Third-Party Brand Mentions: No brands, products, or companies mentioned are affiliated with SoFi, nor do they endorse or sponsor this article. Third-party trademarks referenced herein are property of their respective owners.

Financial Tips & Strategies: The tips provided on this website are of a general nature and do not take into account your specific objectives, financial situation, and needs. You should always consider their appropriateness given your own circumstances.

SoFi Invest®


SoFi Invest encompasses two distinct companies, with various products and services offered to investors as described below: Individual customer accounts may be subject to the terms applicable to one or more of these platforms.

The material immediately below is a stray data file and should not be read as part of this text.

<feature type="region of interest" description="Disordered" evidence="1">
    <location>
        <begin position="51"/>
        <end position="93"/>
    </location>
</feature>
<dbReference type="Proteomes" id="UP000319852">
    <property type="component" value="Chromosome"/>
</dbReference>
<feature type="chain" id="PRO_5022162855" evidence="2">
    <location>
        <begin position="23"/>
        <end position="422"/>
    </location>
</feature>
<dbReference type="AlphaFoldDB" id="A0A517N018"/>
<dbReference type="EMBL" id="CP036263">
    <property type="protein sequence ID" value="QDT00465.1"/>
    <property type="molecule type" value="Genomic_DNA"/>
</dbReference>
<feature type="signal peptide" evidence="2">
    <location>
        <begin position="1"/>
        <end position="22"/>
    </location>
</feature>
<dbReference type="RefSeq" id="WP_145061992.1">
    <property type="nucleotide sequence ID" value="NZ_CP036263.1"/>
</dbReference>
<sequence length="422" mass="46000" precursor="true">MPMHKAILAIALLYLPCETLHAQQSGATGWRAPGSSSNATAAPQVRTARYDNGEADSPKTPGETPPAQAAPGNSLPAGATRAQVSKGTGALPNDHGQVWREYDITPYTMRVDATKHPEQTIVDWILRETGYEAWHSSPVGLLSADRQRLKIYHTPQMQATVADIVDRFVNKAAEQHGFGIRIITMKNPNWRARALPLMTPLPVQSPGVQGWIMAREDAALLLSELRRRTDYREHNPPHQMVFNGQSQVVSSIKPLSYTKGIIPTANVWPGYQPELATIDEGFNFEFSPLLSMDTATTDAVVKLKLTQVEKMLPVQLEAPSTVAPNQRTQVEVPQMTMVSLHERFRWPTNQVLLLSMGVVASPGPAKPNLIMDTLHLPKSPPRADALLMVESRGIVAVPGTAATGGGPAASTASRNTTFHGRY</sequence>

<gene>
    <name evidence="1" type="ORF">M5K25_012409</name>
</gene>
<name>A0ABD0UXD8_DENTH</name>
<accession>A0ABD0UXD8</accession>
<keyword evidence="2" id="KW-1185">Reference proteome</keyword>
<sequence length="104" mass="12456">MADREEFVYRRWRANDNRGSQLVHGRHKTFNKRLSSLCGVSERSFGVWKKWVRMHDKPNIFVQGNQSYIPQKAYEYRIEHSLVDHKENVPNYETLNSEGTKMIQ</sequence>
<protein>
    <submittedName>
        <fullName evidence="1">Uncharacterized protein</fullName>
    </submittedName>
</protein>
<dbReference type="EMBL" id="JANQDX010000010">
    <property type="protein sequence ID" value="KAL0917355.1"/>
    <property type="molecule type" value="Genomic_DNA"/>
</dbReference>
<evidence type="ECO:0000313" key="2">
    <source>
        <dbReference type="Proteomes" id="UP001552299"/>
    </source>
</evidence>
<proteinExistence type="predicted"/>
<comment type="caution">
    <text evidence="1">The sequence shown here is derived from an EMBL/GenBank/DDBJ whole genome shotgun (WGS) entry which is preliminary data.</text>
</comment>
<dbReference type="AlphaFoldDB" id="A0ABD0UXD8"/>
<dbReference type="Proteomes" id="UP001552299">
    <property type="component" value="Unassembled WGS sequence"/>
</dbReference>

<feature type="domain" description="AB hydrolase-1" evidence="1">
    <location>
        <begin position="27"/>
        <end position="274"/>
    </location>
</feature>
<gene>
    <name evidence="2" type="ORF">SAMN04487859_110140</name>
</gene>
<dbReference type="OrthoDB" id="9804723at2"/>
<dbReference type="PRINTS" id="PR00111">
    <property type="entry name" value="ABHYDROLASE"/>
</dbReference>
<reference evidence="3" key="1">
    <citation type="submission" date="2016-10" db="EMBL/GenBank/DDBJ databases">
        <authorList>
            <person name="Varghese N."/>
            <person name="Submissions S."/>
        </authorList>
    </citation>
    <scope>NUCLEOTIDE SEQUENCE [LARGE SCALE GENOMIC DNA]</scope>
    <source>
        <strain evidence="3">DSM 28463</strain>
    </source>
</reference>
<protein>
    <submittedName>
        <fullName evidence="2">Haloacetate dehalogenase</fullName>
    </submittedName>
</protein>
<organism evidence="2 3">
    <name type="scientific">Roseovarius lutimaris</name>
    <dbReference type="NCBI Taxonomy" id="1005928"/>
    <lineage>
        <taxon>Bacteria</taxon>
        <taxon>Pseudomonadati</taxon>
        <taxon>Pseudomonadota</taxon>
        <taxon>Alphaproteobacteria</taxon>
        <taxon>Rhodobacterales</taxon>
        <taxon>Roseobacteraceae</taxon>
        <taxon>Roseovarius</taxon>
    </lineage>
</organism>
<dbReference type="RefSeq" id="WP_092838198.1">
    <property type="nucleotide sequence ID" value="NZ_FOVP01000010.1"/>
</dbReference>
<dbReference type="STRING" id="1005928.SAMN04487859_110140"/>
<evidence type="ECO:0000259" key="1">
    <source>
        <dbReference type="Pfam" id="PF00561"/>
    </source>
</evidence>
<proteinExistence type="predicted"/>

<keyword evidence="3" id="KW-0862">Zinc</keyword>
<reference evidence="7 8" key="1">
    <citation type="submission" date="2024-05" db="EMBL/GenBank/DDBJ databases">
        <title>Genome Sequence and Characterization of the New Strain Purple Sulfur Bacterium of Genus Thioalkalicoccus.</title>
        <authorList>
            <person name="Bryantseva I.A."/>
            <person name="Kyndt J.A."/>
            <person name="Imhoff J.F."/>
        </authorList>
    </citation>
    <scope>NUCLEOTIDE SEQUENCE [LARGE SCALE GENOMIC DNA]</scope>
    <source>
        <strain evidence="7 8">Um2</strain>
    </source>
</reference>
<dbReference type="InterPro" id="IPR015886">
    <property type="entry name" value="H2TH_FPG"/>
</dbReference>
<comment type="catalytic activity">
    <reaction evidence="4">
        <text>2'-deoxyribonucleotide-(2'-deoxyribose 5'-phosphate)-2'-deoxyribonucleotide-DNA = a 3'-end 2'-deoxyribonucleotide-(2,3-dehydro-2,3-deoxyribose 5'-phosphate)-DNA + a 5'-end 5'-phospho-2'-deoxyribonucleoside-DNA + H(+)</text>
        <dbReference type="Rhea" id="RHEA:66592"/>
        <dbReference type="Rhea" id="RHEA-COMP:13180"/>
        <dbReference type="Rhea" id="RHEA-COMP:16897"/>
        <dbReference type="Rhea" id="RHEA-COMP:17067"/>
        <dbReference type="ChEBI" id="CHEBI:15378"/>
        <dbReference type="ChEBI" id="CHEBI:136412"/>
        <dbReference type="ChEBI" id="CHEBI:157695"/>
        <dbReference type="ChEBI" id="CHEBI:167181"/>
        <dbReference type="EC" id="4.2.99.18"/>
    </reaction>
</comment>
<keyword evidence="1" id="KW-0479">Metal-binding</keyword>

1) Automated Investing and advisory services are provided by SoFi Wealth LLC, an SEC-registered investment adviser (“SoFi Wealth“). Brokerage services are provided to SoFi Wealth LLC by SoFi Securities LLC.
2) Active Investing and brokerage services are provided by SoFi Securities LLC, Member FINRA ( Clearing and custody of all securities are provided by APEX Clearing Corporation.
For additional disclosures related to the SoFi Invest platforms described above please visit
Neither the Investment Advisor Representatives of SoFi Wealth, nor the Registered Representatives of SoFi Securities are compensated for the sale of any product or service sold through any SoFi Invest platform.


TLS 1.2 Encrypted
Equal Housing Lender